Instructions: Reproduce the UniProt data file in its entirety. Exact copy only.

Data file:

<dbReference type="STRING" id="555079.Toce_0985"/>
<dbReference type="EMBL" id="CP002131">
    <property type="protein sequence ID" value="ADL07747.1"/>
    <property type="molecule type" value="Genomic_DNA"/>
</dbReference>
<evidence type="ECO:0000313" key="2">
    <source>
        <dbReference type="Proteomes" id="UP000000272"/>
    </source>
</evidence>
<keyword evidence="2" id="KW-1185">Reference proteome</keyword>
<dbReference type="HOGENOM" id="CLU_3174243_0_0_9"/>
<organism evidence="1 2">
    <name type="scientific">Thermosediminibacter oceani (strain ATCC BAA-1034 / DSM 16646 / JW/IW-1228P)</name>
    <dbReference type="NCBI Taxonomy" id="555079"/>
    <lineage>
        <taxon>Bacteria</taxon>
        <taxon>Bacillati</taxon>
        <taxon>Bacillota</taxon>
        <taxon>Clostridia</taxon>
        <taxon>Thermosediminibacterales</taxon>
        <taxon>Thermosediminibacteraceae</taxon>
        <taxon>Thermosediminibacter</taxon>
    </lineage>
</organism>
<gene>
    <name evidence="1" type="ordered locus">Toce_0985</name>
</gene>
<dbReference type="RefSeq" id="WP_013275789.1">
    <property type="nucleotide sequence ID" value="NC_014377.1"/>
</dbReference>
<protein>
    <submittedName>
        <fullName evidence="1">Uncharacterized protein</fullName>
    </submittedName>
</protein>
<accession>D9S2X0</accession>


<dbReference type="STRING" id="555079.Toce_0985"/>
<dbReference type="EMBL" id="CP002131">
    <property type="protein sequence ID" value="ADL07747.1"/>
    <property type="molecule type" value="Genomic_DNA"/>
</dbReference>
<evidence type="ECO:0000313" key="2">
    <source>
        <dbReference type="Proteomes" id="UP000000272"/>
    </source>
</evidence>
<keyword evidence="2" id="KW-1185">Reference proteome</keyword>
<dbReference type="HOGENOM" id="CLU_3174243_0_0_9"/>
<organism evidence="1 2">
    <name type="scientific">Thermosediminibacter oceani (strain ATCC BAA-1034 / DSM 16646 / JW/IW-1228P)</name>
    <dbReference type="NCBI Taxonomy" id="555079"/>
    <lineage>
        <taxon>Bacteria</taxon>
        <taxon>Bacillati</taxon>
        <taxon>Bacillota</taxon>
        <taxon>Clostridia</taxon>
        <taxon>Thermosediminibacterales</taxon>
        <taxon>Thermosediminibacteraceae</taxon>
        <taxon>Thermosediminibacter</taxon>
    </lineage>
</organism>
<gene>
    <name evidence="1" type="ordered locus">Toce_0985</name>
</gene>
<dbReference type="RefSeq" id="WP_013275789.1">
    <property type="nucleotide sequence ID" value="NC_014377.1"/>
</dbReference>
<protein>
    <submittedName>
        <fullName evidence="1">Uncharacterized protein</fullName>
    </submittedName>
</protein>
<accession>D9S2X0</accession>